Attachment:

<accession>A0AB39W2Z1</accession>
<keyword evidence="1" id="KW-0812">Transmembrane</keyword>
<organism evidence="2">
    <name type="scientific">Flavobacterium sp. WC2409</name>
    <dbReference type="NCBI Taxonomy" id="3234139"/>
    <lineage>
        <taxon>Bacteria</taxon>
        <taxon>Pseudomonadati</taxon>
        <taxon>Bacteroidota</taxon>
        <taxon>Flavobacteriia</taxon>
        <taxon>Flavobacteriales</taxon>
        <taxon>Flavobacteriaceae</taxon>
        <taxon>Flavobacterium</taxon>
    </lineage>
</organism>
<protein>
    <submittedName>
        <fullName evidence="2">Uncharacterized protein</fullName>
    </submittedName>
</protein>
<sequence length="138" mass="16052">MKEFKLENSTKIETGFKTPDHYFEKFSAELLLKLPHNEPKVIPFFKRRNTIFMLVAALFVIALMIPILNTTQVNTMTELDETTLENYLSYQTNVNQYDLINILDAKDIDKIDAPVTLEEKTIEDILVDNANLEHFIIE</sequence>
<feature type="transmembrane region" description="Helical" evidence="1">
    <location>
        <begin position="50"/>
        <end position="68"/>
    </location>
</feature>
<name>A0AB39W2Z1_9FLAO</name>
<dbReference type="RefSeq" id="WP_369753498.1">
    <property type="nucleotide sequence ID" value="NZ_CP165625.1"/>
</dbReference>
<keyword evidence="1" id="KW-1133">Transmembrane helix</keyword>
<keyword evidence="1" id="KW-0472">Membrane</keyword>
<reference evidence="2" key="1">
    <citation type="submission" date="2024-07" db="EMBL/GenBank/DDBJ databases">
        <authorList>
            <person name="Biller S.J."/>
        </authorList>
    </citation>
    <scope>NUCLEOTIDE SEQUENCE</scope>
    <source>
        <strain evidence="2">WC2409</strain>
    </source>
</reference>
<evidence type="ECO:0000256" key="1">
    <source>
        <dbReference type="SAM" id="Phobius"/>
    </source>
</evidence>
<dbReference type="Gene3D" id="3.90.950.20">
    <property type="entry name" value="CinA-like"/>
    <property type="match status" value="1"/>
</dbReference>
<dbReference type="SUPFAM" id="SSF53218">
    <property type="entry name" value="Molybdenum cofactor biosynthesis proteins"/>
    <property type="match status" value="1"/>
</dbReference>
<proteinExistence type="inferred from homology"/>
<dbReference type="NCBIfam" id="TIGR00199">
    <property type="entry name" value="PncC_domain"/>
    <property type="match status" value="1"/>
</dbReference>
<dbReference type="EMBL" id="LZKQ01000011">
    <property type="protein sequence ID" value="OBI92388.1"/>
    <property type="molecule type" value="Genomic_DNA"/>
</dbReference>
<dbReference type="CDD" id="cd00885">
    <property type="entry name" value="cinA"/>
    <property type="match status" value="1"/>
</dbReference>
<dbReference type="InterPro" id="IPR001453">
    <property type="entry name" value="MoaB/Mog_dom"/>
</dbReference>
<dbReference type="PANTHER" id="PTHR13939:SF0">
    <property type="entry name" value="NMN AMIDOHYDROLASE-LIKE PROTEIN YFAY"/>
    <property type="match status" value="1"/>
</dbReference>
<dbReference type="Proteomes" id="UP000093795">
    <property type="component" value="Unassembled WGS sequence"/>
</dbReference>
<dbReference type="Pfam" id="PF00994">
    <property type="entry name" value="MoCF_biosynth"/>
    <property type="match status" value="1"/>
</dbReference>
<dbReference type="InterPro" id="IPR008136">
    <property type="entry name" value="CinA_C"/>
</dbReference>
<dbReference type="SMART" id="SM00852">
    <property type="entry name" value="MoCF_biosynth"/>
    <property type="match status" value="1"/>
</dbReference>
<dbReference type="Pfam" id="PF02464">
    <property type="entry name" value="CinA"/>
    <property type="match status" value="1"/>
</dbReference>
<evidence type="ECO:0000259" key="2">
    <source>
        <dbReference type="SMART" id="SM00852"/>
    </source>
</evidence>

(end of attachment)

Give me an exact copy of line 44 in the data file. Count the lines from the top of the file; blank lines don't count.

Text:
</reference>